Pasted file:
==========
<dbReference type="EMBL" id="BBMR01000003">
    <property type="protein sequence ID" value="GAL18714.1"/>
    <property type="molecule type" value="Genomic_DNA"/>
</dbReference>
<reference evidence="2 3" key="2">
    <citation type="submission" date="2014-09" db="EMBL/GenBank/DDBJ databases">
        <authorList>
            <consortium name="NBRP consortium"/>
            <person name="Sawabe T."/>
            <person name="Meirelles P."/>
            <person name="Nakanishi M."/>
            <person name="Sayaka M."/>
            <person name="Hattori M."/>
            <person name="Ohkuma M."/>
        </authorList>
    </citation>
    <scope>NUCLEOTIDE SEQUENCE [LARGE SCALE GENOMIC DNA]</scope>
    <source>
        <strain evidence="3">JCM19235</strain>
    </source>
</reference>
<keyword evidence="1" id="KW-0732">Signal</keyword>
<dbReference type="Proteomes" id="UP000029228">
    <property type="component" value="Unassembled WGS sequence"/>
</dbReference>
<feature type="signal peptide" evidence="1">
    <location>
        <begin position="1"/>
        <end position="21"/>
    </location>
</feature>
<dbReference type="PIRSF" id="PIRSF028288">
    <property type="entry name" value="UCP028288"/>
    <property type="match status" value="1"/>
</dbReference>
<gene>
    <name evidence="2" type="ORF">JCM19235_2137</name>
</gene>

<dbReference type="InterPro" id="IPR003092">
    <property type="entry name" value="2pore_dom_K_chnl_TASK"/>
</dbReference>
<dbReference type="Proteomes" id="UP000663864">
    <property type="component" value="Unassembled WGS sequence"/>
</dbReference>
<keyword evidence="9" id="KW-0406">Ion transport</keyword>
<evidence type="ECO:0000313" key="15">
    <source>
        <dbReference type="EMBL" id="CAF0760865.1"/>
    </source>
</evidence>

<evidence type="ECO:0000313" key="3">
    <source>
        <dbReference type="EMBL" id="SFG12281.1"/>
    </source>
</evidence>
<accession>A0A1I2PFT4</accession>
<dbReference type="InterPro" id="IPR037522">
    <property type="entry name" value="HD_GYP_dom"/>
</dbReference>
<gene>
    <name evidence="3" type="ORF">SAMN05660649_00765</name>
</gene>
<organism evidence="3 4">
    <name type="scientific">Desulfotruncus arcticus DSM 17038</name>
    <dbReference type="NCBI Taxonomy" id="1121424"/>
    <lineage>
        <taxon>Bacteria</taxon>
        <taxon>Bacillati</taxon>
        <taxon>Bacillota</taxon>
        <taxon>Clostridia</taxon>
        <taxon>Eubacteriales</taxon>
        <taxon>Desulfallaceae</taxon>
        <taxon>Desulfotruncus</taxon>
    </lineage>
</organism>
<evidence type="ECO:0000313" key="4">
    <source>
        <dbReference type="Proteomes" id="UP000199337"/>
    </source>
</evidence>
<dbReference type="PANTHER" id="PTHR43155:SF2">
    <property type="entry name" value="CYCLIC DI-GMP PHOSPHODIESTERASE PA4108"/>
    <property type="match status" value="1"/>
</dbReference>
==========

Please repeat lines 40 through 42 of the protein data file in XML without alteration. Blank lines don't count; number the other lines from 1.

    <property type="entry name" value="2pore_dom_K_chnl_TASK"/>
</dbReference>
<dbReference type="Proteomes" id="UP000663864">